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This week in Shanghai, the Laureus World Sports Awards named legendary Springbok hardman Schalk Burger Jr as their Comeback Athlete for 2015.
Burger has made a series of comebacks, including cervical fusion in 2005 after winning IRB World Player of the Year in 2004, and having to lead his family through horrific suffering from the crime that is the scourge of South Africa.
The latest comeback was from a near-death bout of spinal meningitis in 2013, which took him from 120 kilograms to 90 kilograms in a matter of weeks, and necessitated his young wife calling all of Burger’s close friends and family to say their final farewells. He went to hospital for a minor calf injury, discovered a cyst, which was drained, and wound up with a life-threatening infection.
At the time, his son was only six months old. Burger fought from burning heartbeat to stabbing heartbeat in utter isolation. Months later, a skeletal Burger, once the picture of vigour, minced gingerly on to the Stormers’ practice field, looking like a frail former player. For the second time, he was told he would be lucky just to walk; the life of a breakdown-disrupting Test-level tackler was over.
Yet, in ten minutes of rugby at Newlands against the Wallabies in 2014, as he fulfilled Michael Hooper’s wish to become acquainted with the Paarl ruck-wrecker, we saw a slimmer, faster, and slick-handling 2.0 version of Schalk Burger. Single-handedly, he turned the game into a rout. And later, in November at Twickenham, he celebrated his 75th Springbok cap with a typically robust man of the match display.
Nothing in his youth suggested that Burger would have to dig deep and overcome adversity.
His father was a Springbok lock. His family farm near Wellington is a travel brochure. He was surrounded by a loving, connected family and network of friends. He was good at any sport he tried, including cricket. He attended Paarl Gimnasium, where 25 other Springboks went, including his good mate Jean de Villiers and wunderkind Handre Pollard.
Burger is naturally big and strong, and had the kind of 80-minute endurance reminiscent of the greatest Namibian Bok, Jan Ellis.
Ellis is the quintessential Bok loose forward. Like Burger, he was an uncompromising warrior who lacked any notion of self-protection. He was also a big, gifted athlete with an appreciation for linking play.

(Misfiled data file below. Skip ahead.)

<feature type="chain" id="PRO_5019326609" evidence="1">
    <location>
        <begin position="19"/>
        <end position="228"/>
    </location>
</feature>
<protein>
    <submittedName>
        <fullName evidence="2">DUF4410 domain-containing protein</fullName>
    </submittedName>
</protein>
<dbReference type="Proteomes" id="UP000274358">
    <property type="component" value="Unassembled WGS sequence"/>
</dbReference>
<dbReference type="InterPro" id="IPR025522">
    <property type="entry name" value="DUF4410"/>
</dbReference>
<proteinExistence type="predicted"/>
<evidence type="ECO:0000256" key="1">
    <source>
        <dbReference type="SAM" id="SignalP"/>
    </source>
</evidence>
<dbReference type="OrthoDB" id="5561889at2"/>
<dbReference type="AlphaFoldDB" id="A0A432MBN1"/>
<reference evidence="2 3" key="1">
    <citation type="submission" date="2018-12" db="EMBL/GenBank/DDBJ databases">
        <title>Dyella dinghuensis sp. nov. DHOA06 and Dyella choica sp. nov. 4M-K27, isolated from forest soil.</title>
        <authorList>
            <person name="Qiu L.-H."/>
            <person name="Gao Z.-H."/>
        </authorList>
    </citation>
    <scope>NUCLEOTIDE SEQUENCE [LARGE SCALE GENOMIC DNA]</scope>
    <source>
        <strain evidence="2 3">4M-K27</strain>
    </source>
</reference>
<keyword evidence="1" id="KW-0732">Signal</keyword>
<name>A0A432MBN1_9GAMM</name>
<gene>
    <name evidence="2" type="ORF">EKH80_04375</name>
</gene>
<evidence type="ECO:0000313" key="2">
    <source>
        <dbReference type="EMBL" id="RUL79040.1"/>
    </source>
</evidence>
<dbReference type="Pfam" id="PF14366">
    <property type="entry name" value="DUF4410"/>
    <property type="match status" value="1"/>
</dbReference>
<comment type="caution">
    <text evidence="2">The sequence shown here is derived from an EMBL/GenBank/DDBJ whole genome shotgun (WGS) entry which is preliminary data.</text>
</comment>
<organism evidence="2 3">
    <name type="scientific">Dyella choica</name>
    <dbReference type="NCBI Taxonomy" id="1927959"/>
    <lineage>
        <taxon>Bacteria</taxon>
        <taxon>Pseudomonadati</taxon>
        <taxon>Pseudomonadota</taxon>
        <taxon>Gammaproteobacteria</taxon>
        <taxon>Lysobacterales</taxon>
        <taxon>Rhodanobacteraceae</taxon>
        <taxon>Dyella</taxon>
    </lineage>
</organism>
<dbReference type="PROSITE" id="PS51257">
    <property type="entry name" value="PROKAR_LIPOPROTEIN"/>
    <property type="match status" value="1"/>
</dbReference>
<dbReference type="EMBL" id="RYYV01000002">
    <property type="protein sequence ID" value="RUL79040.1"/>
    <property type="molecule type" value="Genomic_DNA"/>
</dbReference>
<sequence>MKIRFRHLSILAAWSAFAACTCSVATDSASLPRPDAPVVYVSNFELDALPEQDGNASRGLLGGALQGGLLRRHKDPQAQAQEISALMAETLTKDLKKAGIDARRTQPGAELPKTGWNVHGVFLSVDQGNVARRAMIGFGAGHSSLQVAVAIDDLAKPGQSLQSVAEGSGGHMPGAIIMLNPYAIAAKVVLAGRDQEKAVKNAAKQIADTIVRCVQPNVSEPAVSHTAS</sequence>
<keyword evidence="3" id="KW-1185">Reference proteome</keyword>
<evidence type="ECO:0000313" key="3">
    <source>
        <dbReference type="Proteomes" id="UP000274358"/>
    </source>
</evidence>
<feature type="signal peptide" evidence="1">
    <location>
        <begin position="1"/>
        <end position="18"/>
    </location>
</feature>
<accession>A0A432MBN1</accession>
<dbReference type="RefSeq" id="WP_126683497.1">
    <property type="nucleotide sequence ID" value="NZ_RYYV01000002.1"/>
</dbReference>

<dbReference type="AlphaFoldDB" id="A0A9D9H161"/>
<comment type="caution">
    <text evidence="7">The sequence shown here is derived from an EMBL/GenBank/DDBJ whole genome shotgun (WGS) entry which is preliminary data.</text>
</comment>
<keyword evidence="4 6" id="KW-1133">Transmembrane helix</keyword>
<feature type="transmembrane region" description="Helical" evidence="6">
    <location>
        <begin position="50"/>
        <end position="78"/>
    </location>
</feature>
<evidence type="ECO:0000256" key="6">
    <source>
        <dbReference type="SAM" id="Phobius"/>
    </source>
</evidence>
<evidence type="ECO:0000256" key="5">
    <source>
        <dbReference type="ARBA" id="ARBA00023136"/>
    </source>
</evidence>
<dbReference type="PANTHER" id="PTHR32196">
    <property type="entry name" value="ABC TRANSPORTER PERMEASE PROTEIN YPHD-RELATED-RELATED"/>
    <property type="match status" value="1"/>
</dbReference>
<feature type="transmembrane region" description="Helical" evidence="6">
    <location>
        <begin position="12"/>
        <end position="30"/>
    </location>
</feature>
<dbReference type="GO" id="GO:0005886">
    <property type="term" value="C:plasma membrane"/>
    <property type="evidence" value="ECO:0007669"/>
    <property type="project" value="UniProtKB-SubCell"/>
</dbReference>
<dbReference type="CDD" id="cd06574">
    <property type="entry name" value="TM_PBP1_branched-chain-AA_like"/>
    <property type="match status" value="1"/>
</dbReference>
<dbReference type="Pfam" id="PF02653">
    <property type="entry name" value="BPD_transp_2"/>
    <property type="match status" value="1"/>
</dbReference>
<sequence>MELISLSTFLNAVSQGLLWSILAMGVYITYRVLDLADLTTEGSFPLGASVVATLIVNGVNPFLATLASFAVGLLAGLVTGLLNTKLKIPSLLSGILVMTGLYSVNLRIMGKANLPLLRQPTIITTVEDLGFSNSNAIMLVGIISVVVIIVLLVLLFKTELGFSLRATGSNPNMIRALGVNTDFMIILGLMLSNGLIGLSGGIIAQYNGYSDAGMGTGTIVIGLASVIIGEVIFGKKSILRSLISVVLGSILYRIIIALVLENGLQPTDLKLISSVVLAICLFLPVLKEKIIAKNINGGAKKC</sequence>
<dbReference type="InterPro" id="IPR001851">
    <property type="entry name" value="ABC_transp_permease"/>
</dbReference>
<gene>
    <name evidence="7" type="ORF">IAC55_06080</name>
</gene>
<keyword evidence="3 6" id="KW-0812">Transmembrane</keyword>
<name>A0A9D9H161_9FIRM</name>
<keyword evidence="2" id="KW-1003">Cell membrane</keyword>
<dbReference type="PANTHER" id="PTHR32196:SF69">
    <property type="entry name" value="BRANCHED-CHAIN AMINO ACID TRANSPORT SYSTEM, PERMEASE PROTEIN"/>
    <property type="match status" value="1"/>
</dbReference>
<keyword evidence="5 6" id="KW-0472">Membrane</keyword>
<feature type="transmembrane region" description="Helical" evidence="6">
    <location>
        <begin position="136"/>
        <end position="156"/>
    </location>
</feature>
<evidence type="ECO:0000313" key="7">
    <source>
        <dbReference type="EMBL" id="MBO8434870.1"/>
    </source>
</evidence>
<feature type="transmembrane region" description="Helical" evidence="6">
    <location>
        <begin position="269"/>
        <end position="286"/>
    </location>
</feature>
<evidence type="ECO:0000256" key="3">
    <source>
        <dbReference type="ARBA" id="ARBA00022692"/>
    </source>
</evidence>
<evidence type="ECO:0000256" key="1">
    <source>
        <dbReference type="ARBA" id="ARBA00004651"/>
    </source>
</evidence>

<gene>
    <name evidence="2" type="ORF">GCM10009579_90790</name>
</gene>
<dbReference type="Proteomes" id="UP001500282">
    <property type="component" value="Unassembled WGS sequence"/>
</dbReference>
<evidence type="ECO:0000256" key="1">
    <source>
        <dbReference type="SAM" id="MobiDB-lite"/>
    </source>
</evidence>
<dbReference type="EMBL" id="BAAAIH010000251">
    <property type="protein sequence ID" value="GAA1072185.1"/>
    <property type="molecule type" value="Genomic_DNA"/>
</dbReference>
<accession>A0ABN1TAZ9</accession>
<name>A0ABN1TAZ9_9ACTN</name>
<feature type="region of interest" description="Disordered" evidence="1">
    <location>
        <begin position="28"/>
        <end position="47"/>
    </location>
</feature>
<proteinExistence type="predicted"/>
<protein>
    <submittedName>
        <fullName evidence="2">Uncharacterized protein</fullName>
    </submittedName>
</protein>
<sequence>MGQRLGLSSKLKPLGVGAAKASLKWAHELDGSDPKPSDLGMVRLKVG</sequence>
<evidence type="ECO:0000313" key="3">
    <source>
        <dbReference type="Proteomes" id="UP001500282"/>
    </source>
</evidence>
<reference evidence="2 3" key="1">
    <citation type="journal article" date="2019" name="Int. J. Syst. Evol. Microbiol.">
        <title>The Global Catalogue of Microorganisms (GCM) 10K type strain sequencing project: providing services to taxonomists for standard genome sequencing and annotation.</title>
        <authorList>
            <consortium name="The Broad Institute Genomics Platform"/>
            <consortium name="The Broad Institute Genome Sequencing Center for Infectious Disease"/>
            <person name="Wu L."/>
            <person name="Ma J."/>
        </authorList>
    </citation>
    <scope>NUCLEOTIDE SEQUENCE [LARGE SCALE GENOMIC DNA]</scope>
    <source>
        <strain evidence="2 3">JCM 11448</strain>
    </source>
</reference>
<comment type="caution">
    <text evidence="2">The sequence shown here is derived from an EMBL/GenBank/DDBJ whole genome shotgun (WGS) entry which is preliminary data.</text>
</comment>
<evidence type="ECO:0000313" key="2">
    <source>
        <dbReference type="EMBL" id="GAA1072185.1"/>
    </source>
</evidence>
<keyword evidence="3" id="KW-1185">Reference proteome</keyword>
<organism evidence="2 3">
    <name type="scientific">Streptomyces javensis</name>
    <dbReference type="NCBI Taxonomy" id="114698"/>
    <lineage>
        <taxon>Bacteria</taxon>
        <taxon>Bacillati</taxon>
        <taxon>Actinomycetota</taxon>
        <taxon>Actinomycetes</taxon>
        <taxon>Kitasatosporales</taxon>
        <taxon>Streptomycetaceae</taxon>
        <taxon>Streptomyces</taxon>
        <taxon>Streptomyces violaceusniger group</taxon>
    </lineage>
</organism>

But unlike Burger, nothing came easy for Ellis. His family moved from South Africa to what was then South-West Africa (now Namibia) when Jan was an infant. They lived in a tiny cattle-farming town near the Botswana border, abutting the Kalahari Desert. Picture the Outback; a small trading depot town.
The red-headed Ellis grew into a rawboned specimen (6’2″ and 98kg) in high school, and captained the national schools team, not an honour usually won by any schoolboy outside the ‘big cities’ of Windhoek or Walvis Bay.
He moved to Windhoek to further his rugby career, and became an obsessive trainer. His legendary solo training included running with tyres in sand dunes, hopping up ravines, marathons in extreme heat in the mountains outside Windhoek, and carrying heavy rocks over rough terrain to toughen his amazing grip strength.
Even far from the power centres of Springbok rugby, like Paarl or Pretoria, Ellis was too good to ignore. He debuted at age 22 as a mobile lock (Burger debuted straight from captaincy of South Africa’s Under 21 team), but moved to flank.
Ellis won 38 Test caps from 1965 to 1970, at the time a record, and equivalent to Burger’s 75 in the modern era. He only missed one Test from age 22 to age 34, when he was controversially dropped. Fittingly, his last Test was a win over the All Blacks in Durban. He had a winning record against his favourite foe, New Zealand, as he did against all rivals except the British Lions (he was all square with them).
Like the younger version of Burger, Ellis had a terrible temper, earning him unsavoury nicknames, and he was dirty at times. But he also was a remarkable open field runner and skilled passer, with huge hands that he used to palm the ball and gain extra leverage. He was speedy, agile, and very hard to tackle.
Even long after he retired from rugby and became an auctioneer and garage proprietor, at age 58, living in Pretoria, when an armed robber shot Ellis in his home, the rangy old flanker could not be put down. Ellis, bleeding profusely, tackled the shooter, picked him up, and carried him to his garage, where he held him down until the police arrived. Ellis never really recovered from his serious wounds, and died in 2013 at hospice.
I can see Burger being a handful for any assailant when he’s old, too.
Both of these men thought of the rugby pitch as a refuge, but a place of dark fury. The consummate insider, the golden boy Burger, blessed by patronage and geography, almost died and has come back to life with glory in England beckoning. The red-headed outsider Ellis, from a cattle farm in the Kalahari Desert, battled until his quiet death, without complaint or fanfare.
Rugby is made by men such as these the world over. Long may we see them play, and learn from them to train, and play, and live, and die well.